• CEE-12 Lake Tahoe US50 - SR28 Roundabout with Speed Warning Lights

    Advisors: Nathanial Mangoba, Nevada Department of Transportation; Hao Xu, College of Engineering professor

    Students: Devin Cartwright, Anthony Chavez, Anna Mangoba, Kenia Zelaya

    Safety and operations at the existing intersection of U.S. 50 and State Route 28 in Lake Tahoe can be improved by changing the intersection from a one-way stop controlled high-T to a roundabout. Our team is developing plans to update the intersection design and to develop a new lighted warning system to warn drivers of the need to slow for the roundabout. The light warning system will detect incoming traffic speeds and activate if that speed exceeds the design speed of the downstream curve. The lights will run along the roadside, parallel to the curve radius. This system has potential use as a temporary speed warning system for new traffic patterns or during construction traffic control scenarios. Our demonstration project will include a 3D printed model of the intersection with a demonstration of the speed warning light system.

  • CEE-13 The Bunks Apartments

    Faculty Advisor: Associate Professor Ramin Motamed

    Four students standing on railroad tracks and making the "Wolf Pack" sign with their hands.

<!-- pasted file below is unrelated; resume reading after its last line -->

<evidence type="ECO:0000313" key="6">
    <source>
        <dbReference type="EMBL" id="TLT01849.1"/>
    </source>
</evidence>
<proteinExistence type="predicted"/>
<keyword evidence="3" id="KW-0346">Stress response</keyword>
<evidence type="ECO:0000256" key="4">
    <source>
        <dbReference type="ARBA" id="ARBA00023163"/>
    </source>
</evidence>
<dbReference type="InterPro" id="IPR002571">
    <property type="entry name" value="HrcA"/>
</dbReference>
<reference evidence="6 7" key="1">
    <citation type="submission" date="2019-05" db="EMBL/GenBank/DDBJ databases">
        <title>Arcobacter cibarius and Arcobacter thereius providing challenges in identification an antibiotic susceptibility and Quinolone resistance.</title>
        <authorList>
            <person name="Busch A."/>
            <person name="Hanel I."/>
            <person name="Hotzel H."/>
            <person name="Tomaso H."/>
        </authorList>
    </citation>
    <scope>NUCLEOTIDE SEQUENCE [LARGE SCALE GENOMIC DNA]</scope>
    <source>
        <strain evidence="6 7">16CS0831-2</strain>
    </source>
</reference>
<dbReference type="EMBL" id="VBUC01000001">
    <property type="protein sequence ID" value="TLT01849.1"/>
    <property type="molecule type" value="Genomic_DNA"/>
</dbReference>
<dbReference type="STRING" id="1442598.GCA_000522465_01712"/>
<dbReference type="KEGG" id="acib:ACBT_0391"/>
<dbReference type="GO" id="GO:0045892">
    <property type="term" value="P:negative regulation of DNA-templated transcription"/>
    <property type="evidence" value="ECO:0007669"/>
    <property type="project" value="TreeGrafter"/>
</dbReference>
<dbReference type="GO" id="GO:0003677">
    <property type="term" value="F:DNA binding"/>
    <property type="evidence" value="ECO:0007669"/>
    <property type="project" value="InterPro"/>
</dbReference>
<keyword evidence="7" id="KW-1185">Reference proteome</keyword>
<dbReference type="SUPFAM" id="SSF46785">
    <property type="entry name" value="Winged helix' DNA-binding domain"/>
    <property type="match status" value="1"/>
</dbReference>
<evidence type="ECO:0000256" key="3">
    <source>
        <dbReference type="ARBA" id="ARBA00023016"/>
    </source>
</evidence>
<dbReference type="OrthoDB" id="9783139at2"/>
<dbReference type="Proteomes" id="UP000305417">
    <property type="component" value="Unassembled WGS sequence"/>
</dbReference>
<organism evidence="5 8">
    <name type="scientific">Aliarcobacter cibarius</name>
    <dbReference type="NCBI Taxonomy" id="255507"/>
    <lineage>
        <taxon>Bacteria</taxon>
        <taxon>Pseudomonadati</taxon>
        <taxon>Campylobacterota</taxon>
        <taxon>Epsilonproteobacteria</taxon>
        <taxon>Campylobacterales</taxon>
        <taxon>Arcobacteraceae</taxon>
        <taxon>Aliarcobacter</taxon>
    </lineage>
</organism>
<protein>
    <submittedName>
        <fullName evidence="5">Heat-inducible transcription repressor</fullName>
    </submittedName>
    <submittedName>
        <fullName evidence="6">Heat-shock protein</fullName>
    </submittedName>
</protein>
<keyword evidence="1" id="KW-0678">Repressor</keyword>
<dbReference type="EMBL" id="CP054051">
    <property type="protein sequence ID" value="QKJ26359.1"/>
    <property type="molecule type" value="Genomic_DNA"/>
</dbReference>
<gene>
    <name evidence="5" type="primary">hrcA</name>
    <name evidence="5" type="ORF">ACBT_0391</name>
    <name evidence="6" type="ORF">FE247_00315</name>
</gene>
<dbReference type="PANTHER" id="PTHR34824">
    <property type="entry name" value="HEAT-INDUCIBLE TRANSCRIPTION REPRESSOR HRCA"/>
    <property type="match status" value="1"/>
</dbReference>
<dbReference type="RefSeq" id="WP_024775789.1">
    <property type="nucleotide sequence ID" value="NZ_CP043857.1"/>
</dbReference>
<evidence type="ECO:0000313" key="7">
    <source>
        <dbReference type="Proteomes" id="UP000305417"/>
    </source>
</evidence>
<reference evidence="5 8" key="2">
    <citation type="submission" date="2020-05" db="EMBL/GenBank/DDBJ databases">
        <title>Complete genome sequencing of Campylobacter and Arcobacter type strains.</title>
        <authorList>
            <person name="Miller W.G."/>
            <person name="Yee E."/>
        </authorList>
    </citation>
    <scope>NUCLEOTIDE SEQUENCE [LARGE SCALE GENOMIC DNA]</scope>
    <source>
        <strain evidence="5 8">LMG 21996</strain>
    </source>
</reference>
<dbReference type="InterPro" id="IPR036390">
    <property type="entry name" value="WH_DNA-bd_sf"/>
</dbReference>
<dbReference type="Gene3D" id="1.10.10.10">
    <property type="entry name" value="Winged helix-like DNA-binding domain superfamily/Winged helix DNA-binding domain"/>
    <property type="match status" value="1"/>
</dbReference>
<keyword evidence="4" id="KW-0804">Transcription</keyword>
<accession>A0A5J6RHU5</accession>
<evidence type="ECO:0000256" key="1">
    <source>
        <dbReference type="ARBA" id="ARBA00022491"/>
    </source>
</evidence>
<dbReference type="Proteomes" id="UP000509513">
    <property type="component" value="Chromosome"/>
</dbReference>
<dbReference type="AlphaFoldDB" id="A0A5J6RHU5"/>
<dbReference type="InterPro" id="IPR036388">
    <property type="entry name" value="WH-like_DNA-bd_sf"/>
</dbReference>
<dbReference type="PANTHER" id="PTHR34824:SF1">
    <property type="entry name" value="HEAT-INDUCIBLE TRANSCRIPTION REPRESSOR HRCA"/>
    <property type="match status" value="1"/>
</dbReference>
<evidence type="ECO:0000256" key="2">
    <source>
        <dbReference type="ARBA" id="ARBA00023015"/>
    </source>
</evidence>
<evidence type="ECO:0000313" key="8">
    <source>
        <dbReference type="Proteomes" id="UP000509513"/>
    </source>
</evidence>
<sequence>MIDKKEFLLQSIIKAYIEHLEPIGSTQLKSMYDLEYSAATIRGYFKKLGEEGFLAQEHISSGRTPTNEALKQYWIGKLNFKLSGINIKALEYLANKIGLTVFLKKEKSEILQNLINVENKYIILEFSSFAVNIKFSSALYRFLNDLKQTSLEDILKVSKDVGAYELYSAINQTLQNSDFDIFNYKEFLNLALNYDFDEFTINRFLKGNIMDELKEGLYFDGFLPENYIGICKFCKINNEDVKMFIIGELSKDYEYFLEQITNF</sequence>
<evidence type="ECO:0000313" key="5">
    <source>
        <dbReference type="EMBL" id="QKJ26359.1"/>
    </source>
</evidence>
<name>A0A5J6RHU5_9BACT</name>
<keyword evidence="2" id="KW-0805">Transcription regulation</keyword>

Clockwise from top left: Briana Gant, Kobe Lynch, Ryan Peacock and Aliza Mondragon

    Students: Briana Gant, Kobe Lynch, Aliza Mondragon, Ryan Peacock 

    The Bunks Apartments is a proposed student apartment complex on the University of Nevada, Reno campus. The proposed student living complex is to be designed by Blue and Silver Engineering (BSE) members Briana Gant, Kobe Lynch, Aliza Mondragon and Ryan Peacock. The design will include a soil analysis with a foundation design, the structural design consisting of structural steel moment frames and concrete shear walls, the architectural design consisting of proposed floor plans and elevations and a civil design for asphalt concrete paving and the storm water runoff plan. Calculation sheets also will be provided for the structural and drainage calculations. The design sheets will consist of a title sheet as well as civil, architectural, structural and detail sheets. A 100% design project report will be created and a poster displaying proposed aspects of the project will be provided.